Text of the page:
The U.S. economy added 428,000 new jobs in April - The Department of Labor and Statistics reported that 431,000 new jobs were added in April. The unemployment rate held steady at 3.6%. The labor-force participation rate (the share of workers with a job or actively looking for a job) dropped to 62.2% in April, down from 62.4% in March. It is well below the 63.6% level before the pandemic and has moved up steadily until April. Average hourly wages increased 5.5% from April 2021. There are also a record number of open jobs.
Stock markets ended a wild week slightly lower – It was a wild week for stock markets. Wednesday marked the stock markets' largest increase of the year, and the Dow gained almost 1,000 points following the Fed’s decision to raise their key interest rates by .5%. Some felt that a .75% increase was possible. Fed comments also were encouraging. Fed Chairman Powell appeared to rule out any .75% rate hikes and emphasized that he felt the economy could have a soft landing. He also said that the Fed could slow an overheated economy and tamper down inflation without causing a recession. Unfortunately, on Thursday stock markets had their worst day of the year as investors began to reassess the Fed comments and the Dow lost over 1,000 points. Stock markets had their best day of the year on Wednesday, and the worst day of the year on Thursday. Investors are trying to evaluate the future of inflation and how high-interest rates will get in order to bring inflation down to healthy levels, and whether higher rates could lead to a recession. Experts blame the $5 trillion in pandemic relief stimulus for overheating the economy. They feel that stimulus saved the economy, but that the amount exceeded what was needed. A stellar April jobs report was released on Friday. While more people working and higher wages are great for the economy, they also lead to higher consumer spending which causes inflation. The strong job growth in April did not help stock markets because so far rate hikes and other tightening measures taken by the Fed have not slowed the torrid pace of job growth.
The Dow Jones Industrial Average closed the week at 32,899.37, down 0.2% from 32,977.21 last week. It is down 9.5% year-to-date.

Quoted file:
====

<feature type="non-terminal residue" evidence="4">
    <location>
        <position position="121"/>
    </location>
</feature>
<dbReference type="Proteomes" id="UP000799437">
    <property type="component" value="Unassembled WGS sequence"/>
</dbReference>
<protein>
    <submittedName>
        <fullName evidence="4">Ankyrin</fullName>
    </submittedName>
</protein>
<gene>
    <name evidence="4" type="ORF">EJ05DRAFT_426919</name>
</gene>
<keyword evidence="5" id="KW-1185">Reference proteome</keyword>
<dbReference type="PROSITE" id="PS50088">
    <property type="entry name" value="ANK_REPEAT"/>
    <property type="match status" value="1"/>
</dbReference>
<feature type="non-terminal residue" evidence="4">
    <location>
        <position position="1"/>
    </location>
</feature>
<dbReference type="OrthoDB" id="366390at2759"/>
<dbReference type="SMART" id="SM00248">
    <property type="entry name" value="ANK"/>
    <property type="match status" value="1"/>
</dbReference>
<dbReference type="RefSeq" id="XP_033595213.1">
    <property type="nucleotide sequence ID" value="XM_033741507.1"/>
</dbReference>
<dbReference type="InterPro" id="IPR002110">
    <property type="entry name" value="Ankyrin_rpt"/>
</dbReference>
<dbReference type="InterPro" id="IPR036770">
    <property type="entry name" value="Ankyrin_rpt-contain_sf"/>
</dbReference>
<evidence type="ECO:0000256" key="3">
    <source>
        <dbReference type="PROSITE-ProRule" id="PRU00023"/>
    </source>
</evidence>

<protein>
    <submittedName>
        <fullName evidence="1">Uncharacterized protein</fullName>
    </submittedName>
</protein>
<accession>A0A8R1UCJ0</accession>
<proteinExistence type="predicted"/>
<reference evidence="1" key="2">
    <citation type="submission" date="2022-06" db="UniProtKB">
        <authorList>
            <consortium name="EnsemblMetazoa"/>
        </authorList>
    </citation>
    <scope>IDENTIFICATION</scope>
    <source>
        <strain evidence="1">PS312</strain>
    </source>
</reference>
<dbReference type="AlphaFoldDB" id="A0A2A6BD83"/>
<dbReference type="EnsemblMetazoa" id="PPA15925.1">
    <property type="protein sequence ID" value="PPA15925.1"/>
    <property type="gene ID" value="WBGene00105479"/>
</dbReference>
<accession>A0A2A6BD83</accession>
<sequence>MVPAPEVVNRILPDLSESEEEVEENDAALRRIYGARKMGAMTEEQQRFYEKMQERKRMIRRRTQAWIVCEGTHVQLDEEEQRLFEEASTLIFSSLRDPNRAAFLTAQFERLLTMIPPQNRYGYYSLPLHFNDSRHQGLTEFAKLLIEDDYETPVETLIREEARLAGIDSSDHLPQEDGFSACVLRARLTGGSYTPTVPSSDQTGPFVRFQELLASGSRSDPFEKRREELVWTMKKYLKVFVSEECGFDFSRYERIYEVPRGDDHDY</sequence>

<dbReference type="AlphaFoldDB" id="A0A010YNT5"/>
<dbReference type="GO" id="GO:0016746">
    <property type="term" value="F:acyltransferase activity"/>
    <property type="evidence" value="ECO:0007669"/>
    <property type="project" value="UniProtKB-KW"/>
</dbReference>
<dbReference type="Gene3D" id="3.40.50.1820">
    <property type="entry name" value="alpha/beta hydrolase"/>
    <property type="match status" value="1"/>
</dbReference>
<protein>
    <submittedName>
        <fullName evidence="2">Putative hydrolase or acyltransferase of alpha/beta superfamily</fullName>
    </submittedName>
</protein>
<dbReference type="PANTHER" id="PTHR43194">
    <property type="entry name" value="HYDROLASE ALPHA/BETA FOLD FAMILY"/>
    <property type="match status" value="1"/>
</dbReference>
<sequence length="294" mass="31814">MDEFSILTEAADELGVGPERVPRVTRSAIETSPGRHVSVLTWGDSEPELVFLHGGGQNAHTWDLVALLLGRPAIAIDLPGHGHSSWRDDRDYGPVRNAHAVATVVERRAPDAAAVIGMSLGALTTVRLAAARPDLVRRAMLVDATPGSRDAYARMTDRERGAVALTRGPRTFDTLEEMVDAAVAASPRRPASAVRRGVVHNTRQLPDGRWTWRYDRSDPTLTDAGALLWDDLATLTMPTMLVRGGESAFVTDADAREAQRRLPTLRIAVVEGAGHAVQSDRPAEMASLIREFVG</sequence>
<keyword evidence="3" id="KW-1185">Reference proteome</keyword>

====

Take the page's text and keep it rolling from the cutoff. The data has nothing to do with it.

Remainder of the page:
The S&P 500 closed the week at 4,123.34, down 0.2% from 4,131.93 last week. The S&P is down 13.5% year-to-date.
The NASDAQ closed the week at 12,144.66, down 1.5% from 12,334.64 last week. It is down 22.4%, year-to-date.
U.S. Treasury bond yields - The 10-year treasury bond closed the week yielding 3.12%, up from 2.89% last week. The 30-year treasury bond yield ended the week at 3.23%, up from 2.96% last week. We watch bond yields because mortgage rates often follow treasury bond yields.
Mortgage rates – Home mortgage rates have continued to increase. Freddie Mac Primary Mortgage Survey reported that mortgage rates as of May 5, 2022 for the most popular loan products were as follows:
The 30-year fixed mortgage rate was 5.27%, up from 5.10% last week.
The 15-year fixed was 4.52% up from 4.40% last week.
The 5-year ARM was 3.96%, up from 3.78% last week.
Initial Jobless Claims
For the week ending April 30th, initial jobless claims rose to 200k from the prior week's revised level of 181k (orig. 180k). Continuing claims, which lag by a week, fell -19k to 1.384mln from a prior 1.403mln. This is the lowest count now for continuing claims since January 1970. The 4-week moving average on headline claims moved back up to 188k, while the 4-week moving average for continued claims is at 1.417mln.
Construction Spending for March rose .1%, to a seasonally adjusted rate of $1.730.5bln, while February's numbers were revised to $1.728.6bln. Looking year over year in March, total construction spending was up 11.7%. Within the report, private construction grew by .2%, with residential construction up 1.0% and nonresidential up 1.2%. Public construction declined by -.2% in March, with educational down -.8%, and highway down -.4%
ISM Manufacturing PMI
The ISM Manufacturing PMI fell from 57.1 in March to 55.4 in April. Seventeen out of the 18 measured industries reported growth, however, with the only exception being petroleum and coal products. New orders fell -.3% on the month to 53.5, down -8.2 points in the past two months and now the lowest point since May 2020. Production also dropped by -.9%, the weakest since that same time frame. Employment declined by -5.4 points to 50.9, now at its lowest since last September, while inventories fell -3.9 points to 51.6, their lowest since last July. Supply chain issues have once again become a dominant factor in respondent comments, though one noted some improvement (in the Transportation Equipment industry). A couple respondents also highlighted the effects of COVID-related lockdowns in China.